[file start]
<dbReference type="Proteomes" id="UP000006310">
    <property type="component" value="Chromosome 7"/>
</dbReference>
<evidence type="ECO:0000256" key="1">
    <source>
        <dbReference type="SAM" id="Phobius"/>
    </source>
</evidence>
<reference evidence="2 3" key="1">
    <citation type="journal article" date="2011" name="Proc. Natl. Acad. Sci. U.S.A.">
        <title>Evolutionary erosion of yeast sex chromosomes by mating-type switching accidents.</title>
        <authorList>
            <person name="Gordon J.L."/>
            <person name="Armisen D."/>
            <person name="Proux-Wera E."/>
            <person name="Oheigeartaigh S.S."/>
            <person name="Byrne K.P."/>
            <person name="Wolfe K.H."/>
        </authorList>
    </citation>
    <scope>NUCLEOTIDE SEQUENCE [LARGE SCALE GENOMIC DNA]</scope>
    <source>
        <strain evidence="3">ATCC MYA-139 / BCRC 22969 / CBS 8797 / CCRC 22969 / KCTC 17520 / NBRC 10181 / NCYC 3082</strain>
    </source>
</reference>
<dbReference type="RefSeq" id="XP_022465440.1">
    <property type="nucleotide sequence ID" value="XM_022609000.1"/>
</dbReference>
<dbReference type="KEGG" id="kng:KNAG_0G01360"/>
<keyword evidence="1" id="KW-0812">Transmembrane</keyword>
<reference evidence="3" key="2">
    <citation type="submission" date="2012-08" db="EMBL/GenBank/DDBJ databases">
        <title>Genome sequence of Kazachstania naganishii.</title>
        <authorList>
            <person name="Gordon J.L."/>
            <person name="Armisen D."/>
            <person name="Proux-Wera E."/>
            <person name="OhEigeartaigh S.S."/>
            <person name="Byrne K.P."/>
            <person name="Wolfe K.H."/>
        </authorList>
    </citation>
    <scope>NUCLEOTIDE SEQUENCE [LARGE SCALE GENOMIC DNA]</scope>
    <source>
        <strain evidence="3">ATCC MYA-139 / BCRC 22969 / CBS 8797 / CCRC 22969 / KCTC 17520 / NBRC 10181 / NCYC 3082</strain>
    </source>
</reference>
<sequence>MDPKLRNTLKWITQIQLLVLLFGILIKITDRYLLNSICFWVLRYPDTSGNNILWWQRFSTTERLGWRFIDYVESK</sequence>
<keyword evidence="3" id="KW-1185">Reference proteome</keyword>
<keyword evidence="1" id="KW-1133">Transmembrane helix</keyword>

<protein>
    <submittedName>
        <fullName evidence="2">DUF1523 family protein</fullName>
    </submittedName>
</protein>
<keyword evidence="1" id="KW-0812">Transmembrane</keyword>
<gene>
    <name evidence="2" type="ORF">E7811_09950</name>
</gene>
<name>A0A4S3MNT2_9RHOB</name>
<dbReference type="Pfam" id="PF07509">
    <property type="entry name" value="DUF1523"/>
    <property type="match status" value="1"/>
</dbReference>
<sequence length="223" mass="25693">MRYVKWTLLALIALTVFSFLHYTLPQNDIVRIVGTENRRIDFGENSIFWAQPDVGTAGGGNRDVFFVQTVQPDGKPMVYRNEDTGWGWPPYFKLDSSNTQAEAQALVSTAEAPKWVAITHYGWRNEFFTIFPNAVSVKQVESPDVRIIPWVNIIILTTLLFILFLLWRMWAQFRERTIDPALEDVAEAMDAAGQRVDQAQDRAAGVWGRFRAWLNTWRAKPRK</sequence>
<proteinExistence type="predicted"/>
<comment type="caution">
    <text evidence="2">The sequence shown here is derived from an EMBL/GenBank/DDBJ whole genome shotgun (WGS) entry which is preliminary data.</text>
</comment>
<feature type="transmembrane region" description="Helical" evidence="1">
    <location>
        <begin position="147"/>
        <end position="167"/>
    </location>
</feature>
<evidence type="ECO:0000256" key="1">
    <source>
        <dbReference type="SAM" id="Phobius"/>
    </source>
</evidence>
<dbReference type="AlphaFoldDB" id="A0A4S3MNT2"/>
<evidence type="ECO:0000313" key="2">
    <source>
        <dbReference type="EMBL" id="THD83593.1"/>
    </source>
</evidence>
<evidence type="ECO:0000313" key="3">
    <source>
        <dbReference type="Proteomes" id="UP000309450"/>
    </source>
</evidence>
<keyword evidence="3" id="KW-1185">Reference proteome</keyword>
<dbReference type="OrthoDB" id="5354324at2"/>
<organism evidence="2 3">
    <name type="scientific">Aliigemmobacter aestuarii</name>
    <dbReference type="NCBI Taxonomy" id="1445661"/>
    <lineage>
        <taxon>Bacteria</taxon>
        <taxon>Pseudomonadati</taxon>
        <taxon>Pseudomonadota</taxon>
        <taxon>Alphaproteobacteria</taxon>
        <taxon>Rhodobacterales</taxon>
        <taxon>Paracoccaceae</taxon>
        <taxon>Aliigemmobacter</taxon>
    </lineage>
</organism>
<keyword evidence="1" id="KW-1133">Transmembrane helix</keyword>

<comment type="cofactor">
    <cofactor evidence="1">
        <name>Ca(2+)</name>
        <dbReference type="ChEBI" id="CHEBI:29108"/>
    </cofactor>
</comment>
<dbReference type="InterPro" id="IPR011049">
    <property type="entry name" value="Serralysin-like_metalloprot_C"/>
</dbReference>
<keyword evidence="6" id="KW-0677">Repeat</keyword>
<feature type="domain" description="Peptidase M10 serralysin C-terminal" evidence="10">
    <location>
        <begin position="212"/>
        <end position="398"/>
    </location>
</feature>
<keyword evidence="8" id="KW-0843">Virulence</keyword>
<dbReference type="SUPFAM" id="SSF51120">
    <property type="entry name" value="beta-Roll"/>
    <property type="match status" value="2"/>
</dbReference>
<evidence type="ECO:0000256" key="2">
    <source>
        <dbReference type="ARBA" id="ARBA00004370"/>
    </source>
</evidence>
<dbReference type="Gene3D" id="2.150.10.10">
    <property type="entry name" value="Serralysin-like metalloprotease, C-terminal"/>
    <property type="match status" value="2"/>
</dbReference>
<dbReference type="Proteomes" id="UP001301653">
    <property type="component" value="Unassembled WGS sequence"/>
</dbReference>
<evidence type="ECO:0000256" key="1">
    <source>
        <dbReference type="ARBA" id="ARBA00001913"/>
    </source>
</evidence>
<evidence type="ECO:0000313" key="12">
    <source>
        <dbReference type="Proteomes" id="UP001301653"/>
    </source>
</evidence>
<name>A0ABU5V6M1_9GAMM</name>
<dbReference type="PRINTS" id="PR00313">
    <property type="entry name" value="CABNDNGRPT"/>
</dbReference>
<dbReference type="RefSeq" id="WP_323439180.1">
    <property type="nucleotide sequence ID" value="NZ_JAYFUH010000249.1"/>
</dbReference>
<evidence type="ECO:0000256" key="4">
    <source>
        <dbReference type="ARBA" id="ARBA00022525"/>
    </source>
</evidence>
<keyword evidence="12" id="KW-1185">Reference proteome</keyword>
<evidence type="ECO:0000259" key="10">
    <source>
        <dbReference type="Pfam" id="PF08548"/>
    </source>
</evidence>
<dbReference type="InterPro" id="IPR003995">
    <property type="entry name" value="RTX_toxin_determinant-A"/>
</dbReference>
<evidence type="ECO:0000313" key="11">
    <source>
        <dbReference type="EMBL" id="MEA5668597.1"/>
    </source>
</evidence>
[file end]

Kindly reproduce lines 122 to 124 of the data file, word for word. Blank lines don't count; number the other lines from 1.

    </location>
</feature>
<keyword evidence="8" id="KW-0843">Virulence</keyword>